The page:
ICC pays tribute to Institute founder
ICC has paid tribute to founder of the ICC Institute of World Business Law, Professor Pierre Lalive, who passed away on 8 March at the age of 91.
Professor Lalive, who co-founded the international and independent law firm Lalive, based in Geneva, was one of the world’s leading specialists in international disputes and is considered a founding father of modern international arbitration.
Professor Lalive was committed to the development of international business law. In 1979 he was responsible for the foundation of the ICC Institute of World Business Law. The Institute’s mission remains faithful to his ideals: it promotes the development of business law and provides training in the law and practice of international business and it serves as a forum for the strengthening of ties between international business practitioners and the legal profession.
“Professor Lalive was one of the rare arbitration specialists able to combine a wide practical experience with a rigorous scientific approach, as illustrated in his famous article on truly international public policy, just one of his many pieces of writing,” said Yves Derains, the current president of the Institute.
Professor Lalive’s career spanned more than half a century, during which time he acted for several States before the International Court of Justice in The Hague and was one of the seven experts appointed by the Swiss government to draft the 1987 Swiss Code of Private International Law, including the rules on international arbitration. He was president of the UNIDROIT Diplomatic Conference of Governmental Experts on the Protection of Cultural Property and instrumental in the elaboration of the 1995 UNIDROIT Convention on Stolen or Illegally Exported Cultural Objects and held several positions in professional associations in the fields of arbitration, international law and art law. He was the author of more than 200 publications, principally in the fields of private and public international law, international business law, arbitration and art law. He was also the founder (1983), former editor-in-chief (until 2009) and Chair of the Advisory Committee of the ASA Bulletin, one of the leading arbitration reviews.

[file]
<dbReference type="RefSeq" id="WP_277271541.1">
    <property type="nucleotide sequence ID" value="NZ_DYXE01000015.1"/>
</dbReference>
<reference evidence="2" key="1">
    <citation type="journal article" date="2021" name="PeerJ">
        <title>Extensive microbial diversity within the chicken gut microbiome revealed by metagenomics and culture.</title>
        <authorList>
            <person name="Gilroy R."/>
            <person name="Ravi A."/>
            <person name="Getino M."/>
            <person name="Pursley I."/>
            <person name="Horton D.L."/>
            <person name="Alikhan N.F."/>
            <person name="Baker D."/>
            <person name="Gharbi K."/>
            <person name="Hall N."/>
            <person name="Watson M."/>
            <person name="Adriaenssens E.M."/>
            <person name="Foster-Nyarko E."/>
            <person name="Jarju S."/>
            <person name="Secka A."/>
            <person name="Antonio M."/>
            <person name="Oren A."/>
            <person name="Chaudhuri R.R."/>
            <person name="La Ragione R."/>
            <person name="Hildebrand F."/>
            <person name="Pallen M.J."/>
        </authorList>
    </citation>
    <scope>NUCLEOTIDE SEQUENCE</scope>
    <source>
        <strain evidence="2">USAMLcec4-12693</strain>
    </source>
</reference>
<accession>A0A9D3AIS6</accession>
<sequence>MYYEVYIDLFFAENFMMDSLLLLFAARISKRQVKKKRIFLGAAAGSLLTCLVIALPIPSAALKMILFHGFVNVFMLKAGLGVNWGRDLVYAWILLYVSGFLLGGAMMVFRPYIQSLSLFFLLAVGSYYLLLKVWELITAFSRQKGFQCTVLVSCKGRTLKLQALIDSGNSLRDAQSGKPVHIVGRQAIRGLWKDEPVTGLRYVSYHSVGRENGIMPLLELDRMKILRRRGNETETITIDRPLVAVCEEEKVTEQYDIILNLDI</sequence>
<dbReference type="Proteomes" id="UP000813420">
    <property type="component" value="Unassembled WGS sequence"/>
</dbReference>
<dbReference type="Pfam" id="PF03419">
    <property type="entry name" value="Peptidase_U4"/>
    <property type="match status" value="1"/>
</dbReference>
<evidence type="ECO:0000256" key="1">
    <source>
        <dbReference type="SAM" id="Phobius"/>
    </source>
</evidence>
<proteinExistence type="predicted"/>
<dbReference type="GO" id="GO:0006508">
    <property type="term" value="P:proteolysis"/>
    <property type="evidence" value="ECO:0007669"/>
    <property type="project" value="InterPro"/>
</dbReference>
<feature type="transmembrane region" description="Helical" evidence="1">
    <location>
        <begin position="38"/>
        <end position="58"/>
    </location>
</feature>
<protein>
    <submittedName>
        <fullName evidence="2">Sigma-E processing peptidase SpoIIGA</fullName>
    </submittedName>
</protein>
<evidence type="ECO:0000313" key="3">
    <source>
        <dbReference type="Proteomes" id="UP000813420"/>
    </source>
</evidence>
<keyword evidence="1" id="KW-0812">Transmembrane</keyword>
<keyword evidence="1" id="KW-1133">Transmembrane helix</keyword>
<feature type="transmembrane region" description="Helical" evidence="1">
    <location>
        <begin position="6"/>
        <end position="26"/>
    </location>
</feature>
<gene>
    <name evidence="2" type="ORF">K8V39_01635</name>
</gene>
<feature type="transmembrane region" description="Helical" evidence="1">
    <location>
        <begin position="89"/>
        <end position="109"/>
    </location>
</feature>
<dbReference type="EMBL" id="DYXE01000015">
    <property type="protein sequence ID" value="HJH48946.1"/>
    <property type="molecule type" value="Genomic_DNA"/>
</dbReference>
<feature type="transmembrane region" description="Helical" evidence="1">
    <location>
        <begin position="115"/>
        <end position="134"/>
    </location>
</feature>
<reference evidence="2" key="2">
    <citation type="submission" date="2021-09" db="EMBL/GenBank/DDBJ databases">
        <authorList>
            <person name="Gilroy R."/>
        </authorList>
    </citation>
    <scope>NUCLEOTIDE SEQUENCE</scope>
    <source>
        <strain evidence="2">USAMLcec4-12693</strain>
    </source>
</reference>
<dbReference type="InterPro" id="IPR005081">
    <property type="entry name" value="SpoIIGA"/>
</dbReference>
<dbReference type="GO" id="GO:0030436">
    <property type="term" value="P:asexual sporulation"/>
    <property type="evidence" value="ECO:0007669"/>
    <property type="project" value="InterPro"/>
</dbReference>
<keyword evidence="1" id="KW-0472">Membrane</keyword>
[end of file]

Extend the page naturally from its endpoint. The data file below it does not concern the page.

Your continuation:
Professor Lalive also held many academic positions. He was awarded the prestigious Balzan Prize (for private international law) in 1990, and was granted the title of Doctor honoris causa by the Universities of Lyon (1976), Paris II (1982), Brussels (1989) and Rome (1996). He graduated from the University of Geneva and studied at the Graduate Institute of International and Development Studies in Geneva and at the International Law Academy in The Hague. He held a PhD from the University of Cambridge, UK, where he became Fellow of King’s College and Arthur Goodhardt Professor of Legal Science. He was Professor at the Graduate Institute of International and Development Studies in Geneva, at the International Academy of Comparative Law in The Hague, at Columbia University, Torino University Law School, and various other Universities.